of photoreceptor cells in the retina
Contrast Sensitivity: Important measure of visual function in situations of low light, glare, or fog, the
contrast between object and background is reduced
Line Bisection Task: Measure to detect unilateral spatial neglect Shown some lines and asked to point
out the middle To do with perceptual biases
Chimeric Faces: (Levy&Heller) Study lateralization of function between two hemispheres combine sad
and happy faces, face can be all sad or all happy or a combination of the two, flashed quickly, asked to
determine whether the face was happy or sad
Radial Organization: Radiates information from a specific point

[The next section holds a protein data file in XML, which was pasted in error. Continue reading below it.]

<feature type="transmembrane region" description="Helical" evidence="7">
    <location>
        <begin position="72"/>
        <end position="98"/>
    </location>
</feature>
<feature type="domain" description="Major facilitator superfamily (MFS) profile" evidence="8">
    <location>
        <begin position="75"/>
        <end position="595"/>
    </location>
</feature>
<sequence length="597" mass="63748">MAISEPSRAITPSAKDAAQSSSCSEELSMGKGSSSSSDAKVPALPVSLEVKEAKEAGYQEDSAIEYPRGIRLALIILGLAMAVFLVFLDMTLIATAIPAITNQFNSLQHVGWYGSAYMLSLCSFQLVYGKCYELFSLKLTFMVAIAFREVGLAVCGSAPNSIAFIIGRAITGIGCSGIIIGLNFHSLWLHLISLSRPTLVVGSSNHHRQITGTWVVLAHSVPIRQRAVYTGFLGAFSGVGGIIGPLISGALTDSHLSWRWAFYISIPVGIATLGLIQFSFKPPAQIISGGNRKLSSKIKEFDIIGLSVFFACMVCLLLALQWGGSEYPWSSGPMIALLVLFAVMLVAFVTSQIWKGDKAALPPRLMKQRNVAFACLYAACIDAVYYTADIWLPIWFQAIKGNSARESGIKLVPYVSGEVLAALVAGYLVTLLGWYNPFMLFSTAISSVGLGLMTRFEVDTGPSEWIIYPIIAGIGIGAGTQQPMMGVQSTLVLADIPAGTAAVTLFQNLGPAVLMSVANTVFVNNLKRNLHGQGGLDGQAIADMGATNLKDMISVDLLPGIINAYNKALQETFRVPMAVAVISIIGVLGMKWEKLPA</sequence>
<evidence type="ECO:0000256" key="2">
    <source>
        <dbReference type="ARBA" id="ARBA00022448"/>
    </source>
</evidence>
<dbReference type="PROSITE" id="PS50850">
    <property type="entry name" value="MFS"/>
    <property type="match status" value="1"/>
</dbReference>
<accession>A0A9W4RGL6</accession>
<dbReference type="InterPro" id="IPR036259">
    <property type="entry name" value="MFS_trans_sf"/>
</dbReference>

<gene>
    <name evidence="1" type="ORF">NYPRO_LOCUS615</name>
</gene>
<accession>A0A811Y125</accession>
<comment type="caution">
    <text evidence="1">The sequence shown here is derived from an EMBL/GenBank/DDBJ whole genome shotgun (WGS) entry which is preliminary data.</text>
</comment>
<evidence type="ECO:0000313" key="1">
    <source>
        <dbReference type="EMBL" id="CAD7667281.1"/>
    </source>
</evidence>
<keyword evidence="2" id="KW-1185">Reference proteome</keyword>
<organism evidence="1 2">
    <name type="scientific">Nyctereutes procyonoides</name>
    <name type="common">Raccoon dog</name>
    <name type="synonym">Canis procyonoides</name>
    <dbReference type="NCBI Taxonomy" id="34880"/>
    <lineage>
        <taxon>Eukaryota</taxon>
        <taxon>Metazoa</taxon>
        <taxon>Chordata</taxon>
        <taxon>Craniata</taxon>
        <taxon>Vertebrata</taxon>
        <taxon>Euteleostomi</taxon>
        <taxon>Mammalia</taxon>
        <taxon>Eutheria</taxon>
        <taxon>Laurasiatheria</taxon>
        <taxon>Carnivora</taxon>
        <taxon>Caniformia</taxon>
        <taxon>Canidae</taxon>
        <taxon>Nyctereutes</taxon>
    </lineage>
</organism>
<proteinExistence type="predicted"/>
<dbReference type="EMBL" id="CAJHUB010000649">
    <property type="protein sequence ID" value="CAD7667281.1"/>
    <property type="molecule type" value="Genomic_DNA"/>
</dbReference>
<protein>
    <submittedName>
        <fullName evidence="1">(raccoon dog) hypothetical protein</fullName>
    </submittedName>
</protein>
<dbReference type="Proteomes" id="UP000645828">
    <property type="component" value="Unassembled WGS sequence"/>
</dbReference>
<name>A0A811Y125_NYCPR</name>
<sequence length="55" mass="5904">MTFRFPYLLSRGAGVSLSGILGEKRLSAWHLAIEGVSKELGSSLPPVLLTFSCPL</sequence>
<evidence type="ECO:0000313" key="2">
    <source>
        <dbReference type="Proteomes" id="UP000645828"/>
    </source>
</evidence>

Tonotopic Organization: Sounds of different frequencies are processed in the brain
Categorical Perceptions: Experience of percept invariances in sensory phenomena that can be varied
along a continuum
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Lecture 7 Summary
- Selective Attention: Brain mechanism to process relevant input, thoughts, and actions, while
ignoring the irrelevant
- Covert vs Overt Shifts of Attention: C Not easily noticed/detectable … O Easily
noticeable/detectable eye movements
- Posners Attentional Cueing Paradigm
There are 3 times (and 3 boxes)
Fixate on blue box in time 1
- Stimulus Driven Cues: Info conveyed through previous events at the same location
- Voluntary Cues: (spatial) info conveyed through cognitions and memory, often based on language
or other symbols
Symbolic cues take longer to build up cueing effect (Ex. O) The arrow symbolizes the
cue will be on the right